Now that you have capital, you have to track it. In choosing the right accounting software, you should get functionality that allows you to build your ledger within the software, issue invoices, track all receivables and payables, and integrate with other key software tools, such as you payroll management and bill pay.
Don’t delay on this. You need this in place as soon as you start accruing expenses. An orderly system from the start will prevent clean up later and result in better financial reporting.
And that financial reporting is key, you ultimately want to make sure that your accounting software is maintaining your accounting ledger and producing accurate income statements and balance sheets.
Accounting software related tools like payroll and bill pay – should all be reasonably priced such that you can go on monthly payment plans. Just think, you’ve become someone else’s ARR!
Financial plans may start with a forecast. Often, that forecast stretches out over 3-5 years, includes a hockey stick for revenue, and makes its way into investor presentations.
But very quickly, and often in diligence before you close on investment, investors will want to see an financial plan: a quarter by quarter or month by month pro forma income statement on how you will spend the capital you raise and what revenue, if any, you will generate.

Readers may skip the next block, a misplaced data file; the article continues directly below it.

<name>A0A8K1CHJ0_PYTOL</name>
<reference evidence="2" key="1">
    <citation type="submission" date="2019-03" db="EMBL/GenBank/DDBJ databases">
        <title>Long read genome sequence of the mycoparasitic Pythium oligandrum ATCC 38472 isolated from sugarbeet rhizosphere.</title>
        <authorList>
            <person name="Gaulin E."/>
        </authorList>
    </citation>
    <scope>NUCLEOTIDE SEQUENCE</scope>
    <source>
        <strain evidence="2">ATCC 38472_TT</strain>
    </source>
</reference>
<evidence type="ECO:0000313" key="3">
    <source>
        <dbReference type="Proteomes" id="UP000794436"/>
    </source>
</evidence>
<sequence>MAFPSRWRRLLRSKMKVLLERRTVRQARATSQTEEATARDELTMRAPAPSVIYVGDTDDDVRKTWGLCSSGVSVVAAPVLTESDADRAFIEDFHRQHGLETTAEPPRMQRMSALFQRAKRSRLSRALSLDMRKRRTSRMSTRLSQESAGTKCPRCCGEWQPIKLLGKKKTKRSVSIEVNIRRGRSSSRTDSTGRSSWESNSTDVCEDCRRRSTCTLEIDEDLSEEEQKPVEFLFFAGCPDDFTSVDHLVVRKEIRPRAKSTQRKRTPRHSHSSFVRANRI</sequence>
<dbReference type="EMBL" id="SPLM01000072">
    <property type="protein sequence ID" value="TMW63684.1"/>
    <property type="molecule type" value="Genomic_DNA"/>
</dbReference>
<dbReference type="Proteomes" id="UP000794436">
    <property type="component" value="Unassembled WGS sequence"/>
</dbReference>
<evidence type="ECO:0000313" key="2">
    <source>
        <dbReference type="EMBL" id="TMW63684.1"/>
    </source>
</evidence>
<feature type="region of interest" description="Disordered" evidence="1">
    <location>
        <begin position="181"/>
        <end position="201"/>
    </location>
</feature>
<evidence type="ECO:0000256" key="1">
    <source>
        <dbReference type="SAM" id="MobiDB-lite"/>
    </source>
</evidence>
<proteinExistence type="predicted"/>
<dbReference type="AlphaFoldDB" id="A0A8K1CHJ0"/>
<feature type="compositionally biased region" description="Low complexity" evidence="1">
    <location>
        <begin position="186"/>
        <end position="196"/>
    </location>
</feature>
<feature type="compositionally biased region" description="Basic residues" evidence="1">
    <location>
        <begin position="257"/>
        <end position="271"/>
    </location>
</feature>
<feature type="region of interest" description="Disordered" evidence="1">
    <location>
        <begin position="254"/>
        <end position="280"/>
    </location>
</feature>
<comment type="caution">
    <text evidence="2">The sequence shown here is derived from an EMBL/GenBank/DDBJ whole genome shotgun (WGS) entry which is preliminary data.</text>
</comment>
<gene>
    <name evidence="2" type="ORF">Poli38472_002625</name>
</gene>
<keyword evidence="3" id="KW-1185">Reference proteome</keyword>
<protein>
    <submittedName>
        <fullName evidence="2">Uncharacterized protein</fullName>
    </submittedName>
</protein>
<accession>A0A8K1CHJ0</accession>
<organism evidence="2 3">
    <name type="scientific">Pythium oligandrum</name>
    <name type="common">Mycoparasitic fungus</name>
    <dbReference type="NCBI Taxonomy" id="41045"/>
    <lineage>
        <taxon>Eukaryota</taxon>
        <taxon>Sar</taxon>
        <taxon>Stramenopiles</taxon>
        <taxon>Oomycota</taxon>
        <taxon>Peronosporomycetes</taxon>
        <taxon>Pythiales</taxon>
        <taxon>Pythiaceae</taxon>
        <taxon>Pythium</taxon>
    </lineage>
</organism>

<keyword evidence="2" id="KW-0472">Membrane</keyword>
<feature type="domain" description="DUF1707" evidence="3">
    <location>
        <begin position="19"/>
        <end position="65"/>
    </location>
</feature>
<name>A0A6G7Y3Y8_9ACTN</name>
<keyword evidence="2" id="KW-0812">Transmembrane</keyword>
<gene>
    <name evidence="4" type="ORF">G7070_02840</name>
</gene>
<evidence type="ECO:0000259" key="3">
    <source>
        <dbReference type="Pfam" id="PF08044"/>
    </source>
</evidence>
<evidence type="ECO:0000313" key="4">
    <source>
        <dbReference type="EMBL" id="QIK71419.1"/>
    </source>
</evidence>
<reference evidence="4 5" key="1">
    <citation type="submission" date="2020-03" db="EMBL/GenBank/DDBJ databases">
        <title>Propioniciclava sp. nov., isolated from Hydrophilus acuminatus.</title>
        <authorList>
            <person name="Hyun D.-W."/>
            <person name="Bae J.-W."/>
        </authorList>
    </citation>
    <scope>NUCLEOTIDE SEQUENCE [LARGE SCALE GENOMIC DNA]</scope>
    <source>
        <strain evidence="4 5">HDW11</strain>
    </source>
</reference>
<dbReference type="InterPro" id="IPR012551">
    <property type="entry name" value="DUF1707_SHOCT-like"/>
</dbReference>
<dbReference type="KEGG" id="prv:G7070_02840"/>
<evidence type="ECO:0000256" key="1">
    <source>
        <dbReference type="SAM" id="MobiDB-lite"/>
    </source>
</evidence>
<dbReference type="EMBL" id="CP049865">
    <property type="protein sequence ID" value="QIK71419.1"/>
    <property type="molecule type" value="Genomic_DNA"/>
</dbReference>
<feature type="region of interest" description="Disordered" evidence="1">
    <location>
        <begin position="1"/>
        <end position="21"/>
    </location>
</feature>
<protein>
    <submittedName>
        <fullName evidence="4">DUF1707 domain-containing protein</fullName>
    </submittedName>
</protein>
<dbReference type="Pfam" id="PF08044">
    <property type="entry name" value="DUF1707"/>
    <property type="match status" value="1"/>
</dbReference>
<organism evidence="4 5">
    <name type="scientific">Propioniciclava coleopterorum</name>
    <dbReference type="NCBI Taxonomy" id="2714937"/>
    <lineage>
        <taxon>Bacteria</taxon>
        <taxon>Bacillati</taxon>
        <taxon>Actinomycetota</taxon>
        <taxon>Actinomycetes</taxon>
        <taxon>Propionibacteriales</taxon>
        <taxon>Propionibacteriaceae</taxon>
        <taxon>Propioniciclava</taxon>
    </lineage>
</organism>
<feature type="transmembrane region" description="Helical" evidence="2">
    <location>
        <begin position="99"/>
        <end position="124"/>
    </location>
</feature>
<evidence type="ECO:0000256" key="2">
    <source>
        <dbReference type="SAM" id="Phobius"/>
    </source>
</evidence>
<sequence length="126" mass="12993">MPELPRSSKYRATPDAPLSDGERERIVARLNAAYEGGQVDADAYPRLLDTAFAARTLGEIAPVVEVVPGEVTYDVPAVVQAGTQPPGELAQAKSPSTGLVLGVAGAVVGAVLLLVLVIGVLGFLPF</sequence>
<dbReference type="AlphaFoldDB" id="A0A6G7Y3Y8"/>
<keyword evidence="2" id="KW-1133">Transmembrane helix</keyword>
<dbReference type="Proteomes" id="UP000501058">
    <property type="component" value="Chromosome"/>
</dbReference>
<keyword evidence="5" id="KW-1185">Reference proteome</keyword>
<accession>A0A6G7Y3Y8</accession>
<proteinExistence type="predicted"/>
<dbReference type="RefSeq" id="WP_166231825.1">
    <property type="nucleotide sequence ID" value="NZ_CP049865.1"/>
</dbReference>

This financial plan is critical. It will provide your board members comfort that you’ve thought through the use of funds for this round. And it will give you a roadmap for how to spend money, including the timing of onboarding new employees, which is often one, if not, the biggest expenses in the early days.
Most importantly, you should craft your financial plan and align it with your accounting ledger in a way that allows you to report on it, such that without an incredible amount of effort, you can produce accurate financial statements for your leadership team and your board on a quarterly basis.
The financial plan is a big step. But the budget to actuals is what ultimately going to be needed to give everyone the information they need to make informed decisions.
Don’t worry, you’re not doing all of this alone. A strong bookkeeper can be a valuable part time employee or contractor. There’s no shortage of experienced individuals or firms that offer part time bookkeeping services, more often as a 1099 contractor so you’re not bringing someone on payroll.
A great bookkeeper makes sure bank statements are reconciled, invoices are issues, bills are paid, and the books are well maintained and closed each month in a timely manner.
But, your bookkeeper is not your auditor. There are firms out there that offer both services. Remember, a firm can only offer one! Your auditor will maintain independence from your routine accounting and will evaluate your financial records for accuracy on an annual basis.
Pick a good audit firm given your stage and reevaluate as you grow. Be sure to include the board in the selection of the auditor and take the recommendations the auditor makes to heart. And be sure to budget accordingly. Audits can quickly become $25k+ expenses that are due in lump sum!
Your audit firm can file your taxes, too. Be mindful you’ll need to file a tax return even if you aren’t making money – and be prepared to budget for that, too. You could easily be spending $5k - $10k to start, and much more as you grow!